Receiving Stolen Corn on the Cob

I’m not going to lie, this might be my favorite story in weeks.
A man at 12 Whipple Street heard a noise in his kitchen Monday morning about 3 a.m., and went to investigate. He saw a man standing in his kitchen. That man immediately fled from the home, and the homeowner called police.
Sgt. James Latham was among those who responded, and he spotted a man fitting the suspect’s description at Central and Union streets nearby. Police say the man had his pockets stuffed with something.
Latham investigated. What was in the man’s pockets?
Seven ears of corn on the cob.
How did he fit that much corn in his pockets? No one could tell me that tonight.
But, according to police reports, the homeowner from 12 Whipple would go on to identify the man, Lahai Kromah, 22, of 56 Middlesex St., unit 42, as the man who had been in his house.
Police would then learn that some ears of corn were missing from the homeowner’s fridge, according to police reports.
I’m not making this up.
And maybe I can understand why. I mean, I’ve noticed since the summer began, that at Hannaford in Dracut, where I usually shop, corn on the cob started the summer at 19 cents an ear. It went up to 29 cents, and last time I grabbed a few ears it was 39 cents an ear. That’s a 100 percent increase!
Maybe Mr. Kromah just couldn’t take it anymore?
There is more to the story, though. It turns out Kromah was charged with attempting to break into the same home on July 24, and has been arrested for or suspected in several other breaks at the home.
When Latham caught Kromah, it turns out he also had a pair of sneakers he had taken in an earlier break at 12 Whipple Street, and a key to the home, which was also taken in an earlier break, according to police reports.
No word on why he’s so fixated on that one home.
The corn was the only thing he was charged with taking on Monday morning, though. He was charged with breaking and entering night, larceny in a building, and receiving stolen property under $250.
If you think about it, the real charge there is receiving stolen corn on the cob.

Butterfly Collapse

Started my day today at the Butterfly Place in Westford, where a 3,100 square foot portion of the roof collapsed into the Atrium about 2 p.m.
The ceiling made some noise before it came down, so everyone got out of the atrium and no one got hurt, but let me tell you, it certainly could have killed anyone who was under it.
Owner George Leslie thinks it will cost $200,000 or $250,000 to rebuild, so the place may never reopen. He doesn’t think his insurance will cover that much cost, though he might accept donations to help.
At 4:30 p.m., he was still busy using a net to catch some butterflies before they escaped through the gaping hole in the roof, some as big as 4-inches across, and pretty incredibly colored.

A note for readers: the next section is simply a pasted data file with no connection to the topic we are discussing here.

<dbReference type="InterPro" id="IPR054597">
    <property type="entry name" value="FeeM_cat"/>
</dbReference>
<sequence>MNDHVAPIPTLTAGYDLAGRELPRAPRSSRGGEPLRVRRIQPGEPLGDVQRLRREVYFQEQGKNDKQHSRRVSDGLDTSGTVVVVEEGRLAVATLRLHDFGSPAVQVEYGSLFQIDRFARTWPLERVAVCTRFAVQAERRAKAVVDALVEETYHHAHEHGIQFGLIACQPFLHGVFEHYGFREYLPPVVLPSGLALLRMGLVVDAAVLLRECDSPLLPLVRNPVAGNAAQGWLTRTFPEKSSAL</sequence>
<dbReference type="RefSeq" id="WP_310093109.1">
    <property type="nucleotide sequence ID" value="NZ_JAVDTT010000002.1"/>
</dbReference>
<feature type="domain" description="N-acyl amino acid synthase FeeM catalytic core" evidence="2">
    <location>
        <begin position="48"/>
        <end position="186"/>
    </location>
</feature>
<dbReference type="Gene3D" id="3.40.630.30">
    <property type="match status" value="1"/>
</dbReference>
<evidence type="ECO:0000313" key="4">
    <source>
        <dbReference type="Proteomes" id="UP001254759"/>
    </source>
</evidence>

He said he was going to keep at it until he couldn’t see a single butterfly left.
None of the exotic butterflies will cause harm if they escape, and they’d only live about two weeks, which is their natural lifespan, before dying, according to Leslie.
The problem is that they can’t reproduce around here because this area doesn’t have the plants that the tropical species need to lay their eggs.
Leslie said he’s going to give all the butterflies he can catch to some other local facilities.
It looked like a really neat place, and we’ll have plenty of pictures in the paper and on the web tomorrow, but I can’t upload them since I didn’t take them. A photographer went up before I even got there today.
I hope things work out for Mr. Leslie, I’d like to visit the place if it ever reopens.

Man Lost in River

Sorry I didn’t post earlier tonight, it’s been a hell of a time. Though, it’s definitely shown me that major incidents don’t always happen when all the city’s emergency responders are sitting around just waiting to rush to someone’s rescue.
Tuesday night first started to get busy when I rushed to the Stoklosa Middle School about 8:15 after police got a report of gunshots, and found a shell casing, but no victims or damaged buildings.
Police were searching for a dark-colored Honda, who’s driver had haircut that included a head that was shaved, except for a ponytail in back.
As I was telling an officer that I thought she too should consider getting just such a haircut, another call came over the scanner.
Possible drowning.
Everyone instantly stopped joking around.
Two guys from the city Dive Team, Sgt. Mike McCann and Officer James Matos, were at the shots fired scene on Broadway, and both were out of there before I could even fully figure out where they were heading.
The initial call was from a man in shorts who flagged down a state trooper on the Interstate 495 Bridge over the Concord River. A canoe had capsized, and one man was missing.
But there was a second call from a guy who wasn’t quite sure where he was, who said he was possibly near 1508 Gorham St.